Floated petition vs martial law extension 'bound to fail': DOJ chief

Mike Navallo, ABS-CBN News

Posted at Dec 17 2018 05:25 PM

Floated petition vs martial law extension 'bound to fail': DOJ chief 1
National Security Adviser General Esperon speaks with Executive Secretary Salvador Medialdea and Justice Secretary Menardo Guevarra at the House Plenary Session on the extension of martial law, December 12, 2018. Jonathan Cellona, ABS-CBN News

MANILA - A petition questioning the third extension of martial law in Mindanao before the Supreme Court is "bound to fail" because the administration can prove the factual basis behind asking for it, Justice Secretary Menardo Guevarra said Monday.

The Senate and the House of Representatives last week granted President Rodrigo Duterte's request to extend martial law in Mindanao until the end of 2019, and Guevarra is confident the high tribunal will sustain this.

“For as long as the government can clearly show that there is factual basis for the further effectivity of martial law then I guess that petition is bound to fail,” he told reporters during a press conference at the Department of Justice.

The Constitution provides Supreme Court the power to review factual bases for declaration and extension of martial law after the executive declares it and the legislative approves of it.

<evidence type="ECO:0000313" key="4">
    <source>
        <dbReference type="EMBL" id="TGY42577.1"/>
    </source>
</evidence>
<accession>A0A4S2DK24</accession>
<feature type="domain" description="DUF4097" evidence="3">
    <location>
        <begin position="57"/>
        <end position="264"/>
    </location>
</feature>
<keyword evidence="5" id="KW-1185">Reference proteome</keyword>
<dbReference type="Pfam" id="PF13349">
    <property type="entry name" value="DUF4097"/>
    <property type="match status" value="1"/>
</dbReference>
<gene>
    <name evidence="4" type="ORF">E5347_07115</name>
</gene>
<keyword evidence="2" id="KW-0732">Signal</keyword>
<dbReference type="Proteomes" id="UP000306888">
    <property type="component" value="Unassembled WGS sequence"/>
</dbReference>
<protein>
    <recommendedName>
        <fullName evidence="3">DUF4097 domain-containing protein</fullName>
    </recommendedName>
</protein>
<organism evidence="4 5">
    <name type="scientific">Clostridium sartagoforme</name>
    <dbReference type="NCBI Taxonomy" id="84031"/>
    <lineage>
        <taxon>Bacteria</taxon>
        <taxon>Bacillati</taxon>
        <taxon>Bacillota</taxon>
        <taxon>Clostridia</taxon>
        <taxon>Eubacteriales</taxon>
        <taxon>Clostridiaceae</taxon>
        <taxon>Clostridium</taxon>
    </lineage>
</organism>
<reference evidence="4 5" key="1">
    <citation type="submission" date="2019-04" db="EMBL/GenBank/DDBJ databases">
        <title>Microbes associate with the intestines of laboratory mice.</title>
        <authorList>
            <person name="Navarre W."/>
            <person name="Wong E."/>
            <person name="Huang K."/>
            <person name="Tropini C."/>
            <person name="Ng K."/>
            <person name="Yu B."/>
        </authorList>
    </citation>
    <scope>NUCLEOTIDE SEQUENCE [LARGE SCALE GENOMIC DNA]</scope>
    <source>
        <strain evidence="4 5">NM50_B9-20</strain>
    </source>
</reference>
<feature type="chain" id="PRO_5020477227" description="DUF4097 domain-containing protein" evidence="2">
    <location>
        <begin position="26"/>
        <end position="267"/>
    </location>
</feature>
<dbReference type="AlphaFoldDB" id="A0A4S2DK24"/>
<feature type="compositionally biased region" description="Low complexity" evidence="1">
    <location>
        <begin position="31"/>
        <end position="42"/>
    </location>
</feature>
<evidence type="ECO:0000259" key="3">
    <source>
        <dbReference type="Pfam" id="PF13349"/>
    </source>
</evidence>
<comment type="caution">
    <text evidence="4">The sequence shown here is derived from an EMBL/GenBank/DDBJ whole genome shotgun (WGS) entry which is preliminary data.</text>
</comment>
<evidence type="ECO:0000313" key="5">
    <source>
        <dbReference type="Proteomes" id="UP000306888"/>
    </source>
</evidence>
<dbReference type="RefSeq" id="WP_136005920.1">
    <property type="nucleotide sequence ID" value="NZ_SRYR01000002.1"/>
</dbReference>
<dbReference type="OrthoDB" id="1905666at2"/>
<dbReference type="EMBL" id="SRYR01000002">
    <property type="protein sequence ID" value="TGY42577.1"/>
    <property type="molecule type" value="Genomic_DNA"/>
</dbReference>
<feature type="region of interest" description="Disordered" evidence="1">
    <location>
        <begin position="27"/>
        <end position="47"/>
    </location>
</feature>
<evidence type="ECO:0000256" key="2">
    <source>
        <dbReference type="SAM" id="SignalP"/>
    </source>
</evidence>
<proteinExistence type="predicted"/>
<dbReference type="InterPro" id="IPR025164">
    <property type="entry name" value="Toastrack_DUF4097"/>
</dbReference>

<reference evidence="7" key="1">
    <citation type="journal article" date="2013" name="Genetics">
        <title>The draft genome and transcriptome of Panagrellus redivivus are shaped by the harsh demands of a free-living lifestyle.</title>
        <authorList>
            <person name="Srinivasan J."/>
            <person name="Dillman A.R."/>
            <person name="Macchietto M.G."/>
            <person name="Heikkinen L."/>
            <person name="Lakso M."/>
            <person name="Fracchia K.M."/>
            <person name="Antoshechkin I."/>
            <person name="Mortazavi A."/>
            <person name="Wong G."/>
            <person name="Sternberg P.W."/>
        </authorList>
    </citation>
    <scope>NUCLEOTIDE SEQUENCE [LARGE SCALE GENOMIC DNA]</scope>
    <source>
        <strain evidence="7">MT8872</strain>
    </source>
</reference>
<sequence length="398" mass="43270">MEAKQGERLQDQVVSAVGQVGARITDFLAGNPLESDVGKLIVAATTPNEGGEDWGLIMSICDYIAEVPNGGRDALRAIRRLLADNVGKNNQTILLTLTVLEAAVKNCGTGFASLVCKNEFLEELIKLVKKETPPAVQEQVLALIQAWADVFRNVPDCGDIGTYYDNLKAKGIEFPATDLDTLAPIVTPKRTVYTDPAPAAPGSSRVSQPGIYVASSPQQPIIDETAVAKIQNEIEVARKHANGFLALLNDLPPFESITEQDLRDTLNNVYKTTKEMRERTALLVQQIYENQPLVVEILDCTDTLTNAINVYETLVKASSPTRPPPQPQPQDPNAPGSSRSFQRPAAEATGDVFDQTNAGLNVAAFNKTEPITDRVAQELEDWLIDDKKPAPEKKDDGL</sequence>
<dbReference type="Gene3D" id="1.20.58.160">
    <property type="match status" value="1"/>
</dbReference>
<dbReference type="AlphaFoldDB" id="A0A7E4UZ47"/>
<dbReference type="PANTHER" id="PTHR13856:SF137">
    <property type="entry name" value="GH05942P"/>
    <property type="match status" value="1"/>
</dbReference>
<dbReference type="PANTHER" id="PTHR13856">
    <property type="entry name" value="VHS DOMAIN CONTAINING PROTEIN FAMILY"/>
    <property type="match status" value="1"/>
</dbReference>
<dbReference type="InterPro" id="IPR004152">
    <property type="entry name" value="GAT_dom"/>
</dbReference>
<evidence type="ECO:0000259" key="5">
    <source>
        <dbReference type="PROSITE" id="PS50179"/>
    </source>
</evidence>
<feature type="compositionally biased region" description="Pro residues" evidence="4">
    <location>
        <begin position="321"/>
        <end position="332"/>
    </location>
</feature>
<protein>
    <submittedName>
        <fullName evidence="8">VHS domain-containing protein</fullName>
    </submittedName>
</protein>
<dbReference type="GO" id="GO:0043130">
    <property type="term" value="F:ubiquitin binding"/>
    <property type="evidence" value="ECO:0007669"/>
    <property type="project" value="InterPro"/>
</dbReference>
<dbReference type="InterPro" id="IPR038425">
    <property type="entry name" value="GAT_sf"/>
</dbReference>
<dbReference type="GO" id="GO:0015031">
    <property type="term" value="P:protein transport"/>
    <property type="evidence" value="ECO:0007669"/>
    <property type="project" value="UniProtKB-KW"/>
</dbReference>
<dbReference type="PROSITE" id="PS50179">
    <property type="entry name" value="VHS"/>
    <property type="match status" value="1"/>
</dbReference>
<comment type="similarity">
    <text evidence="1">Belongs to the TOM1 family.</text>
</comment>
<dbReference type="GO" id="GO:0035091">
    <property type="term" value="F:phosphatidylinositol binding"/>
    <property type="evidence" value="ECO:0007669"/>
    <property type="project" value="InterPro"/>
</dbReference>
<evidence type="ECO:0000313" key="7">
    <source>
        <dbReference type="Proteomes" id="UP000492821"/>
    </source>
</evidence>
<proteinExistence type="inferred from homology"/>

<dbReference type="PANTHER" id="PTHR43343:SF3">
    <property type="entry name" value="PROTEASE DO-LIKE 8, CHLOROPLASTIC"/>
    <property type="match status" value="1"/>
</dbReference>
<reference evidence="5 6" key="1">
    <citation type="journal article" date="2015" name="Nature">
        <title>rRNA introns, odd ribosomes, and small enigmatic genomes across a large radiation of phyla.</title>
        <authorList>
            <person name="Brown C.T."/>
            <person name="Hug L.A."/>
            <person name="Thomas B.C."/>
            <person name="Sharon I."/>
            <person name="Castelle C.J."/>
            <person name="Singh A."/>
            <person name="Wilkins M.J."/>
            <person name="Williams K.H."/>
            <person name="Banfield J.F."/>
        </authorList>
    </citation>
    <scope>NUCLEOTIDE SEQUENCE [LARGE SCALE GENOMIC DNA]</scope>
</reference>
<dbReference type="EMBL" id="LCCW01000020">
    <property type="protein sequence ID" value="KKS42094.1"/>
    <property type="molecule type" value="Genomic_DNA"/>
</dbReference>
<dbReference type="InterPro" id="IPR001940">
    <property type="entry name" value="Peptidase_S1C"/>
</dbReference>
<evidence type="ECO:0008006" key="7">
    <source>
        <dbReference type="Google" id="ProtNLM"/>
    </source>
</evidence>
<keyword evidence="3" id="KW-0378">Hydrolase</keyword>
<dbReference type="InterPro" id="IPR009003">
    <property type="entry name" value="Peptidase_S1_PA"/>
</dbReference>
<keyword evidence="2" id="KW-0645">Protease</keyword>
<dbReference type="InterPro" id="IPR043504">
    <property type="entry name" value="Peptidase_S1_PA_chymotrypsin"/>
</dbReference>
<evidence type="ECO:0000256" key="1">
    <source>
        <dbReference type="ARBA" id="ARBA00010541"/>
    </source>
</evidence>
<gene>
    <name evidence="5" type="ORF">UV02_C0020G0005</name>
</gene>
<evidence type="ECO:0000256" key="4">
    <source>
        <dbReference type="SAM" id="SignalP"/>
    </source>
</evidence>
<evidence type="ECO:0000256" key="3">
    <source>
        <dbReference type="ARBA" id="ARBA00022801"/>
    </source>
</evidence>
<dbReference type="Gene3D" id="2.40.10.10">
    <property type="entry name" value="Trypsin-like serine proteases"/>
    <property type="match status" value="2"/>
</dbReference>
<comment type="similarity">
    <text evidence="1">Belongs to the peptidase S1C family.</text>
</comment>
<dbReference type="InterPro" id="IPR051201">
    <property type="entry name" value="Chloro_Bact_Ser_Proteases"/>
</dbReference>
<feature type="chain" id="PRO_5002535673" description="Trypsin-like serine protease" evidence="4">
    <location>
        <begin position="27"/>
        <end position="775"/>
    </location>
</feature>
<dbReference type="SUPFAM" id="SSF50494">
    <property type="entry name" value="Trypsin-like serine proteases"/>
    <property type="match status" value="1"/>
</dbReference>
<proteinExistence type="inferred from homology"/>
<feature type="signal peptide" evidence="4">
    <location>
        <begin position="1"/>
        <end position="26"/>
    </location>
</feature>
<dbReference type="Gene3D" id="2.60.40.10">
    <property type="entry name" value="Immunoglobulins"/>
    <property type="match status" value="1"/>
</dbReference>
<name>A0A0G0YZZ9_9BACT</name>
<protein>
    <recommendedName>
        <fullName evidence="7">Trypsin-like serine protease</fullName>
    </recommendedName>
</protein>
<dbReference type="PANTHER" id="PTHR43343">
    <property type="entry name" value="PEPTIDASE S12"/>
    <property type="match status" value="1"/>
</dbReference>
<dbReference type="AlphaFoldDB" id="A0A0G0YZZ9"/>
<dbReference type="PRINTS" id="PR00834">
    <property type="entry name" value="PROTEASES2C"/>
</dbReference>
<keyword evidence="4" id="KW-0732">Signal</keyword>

Several lawmakers, particularly the Makabayan bloc and the Magnificent Seven who identify themselves as the legitimate minority in the House of Representatives, have said they will question the third extension of military rule in Mindanao, even as the SC had previously upheld the declaration and the subsequent extension of martial law in Mindanao.

For Guevarra, all the necessary facts and information to justify the extension have been presented to the Senate and the House of Representatives.

The information came from the Armed Forces, law enforcement agencies and intelligence sector, which are available only to the President as the country’s commander-in-chief, he said.

“The government has the information that other people do not have,” he said.

“If Congress including the House and the Senate have resolved to believe the facts presented before them that rebellion continues to exist in Mindanao, having said that, I guess the Supreme Court, without preempting it, will find it difficult to say that factual basis does not exist,” he added.

Guevarra however is not discounting the possibility that Congress may, at any given time, decide to shorten the effectivity period of martial law in Mindanao.

“If the government would find that the factual basis for martial law in 2019 has ceased to exist by let’s say June or July of next year, the government or Congress has all the power to cut short the effectivity,” he said.
 
“The matter of extension is the prerogative of Congress and if there is no further basis for a continuance until Dec. 31 of 2019, no one can prohibit or prevent the cutting short of that period of effectivity to less than one year,” he added.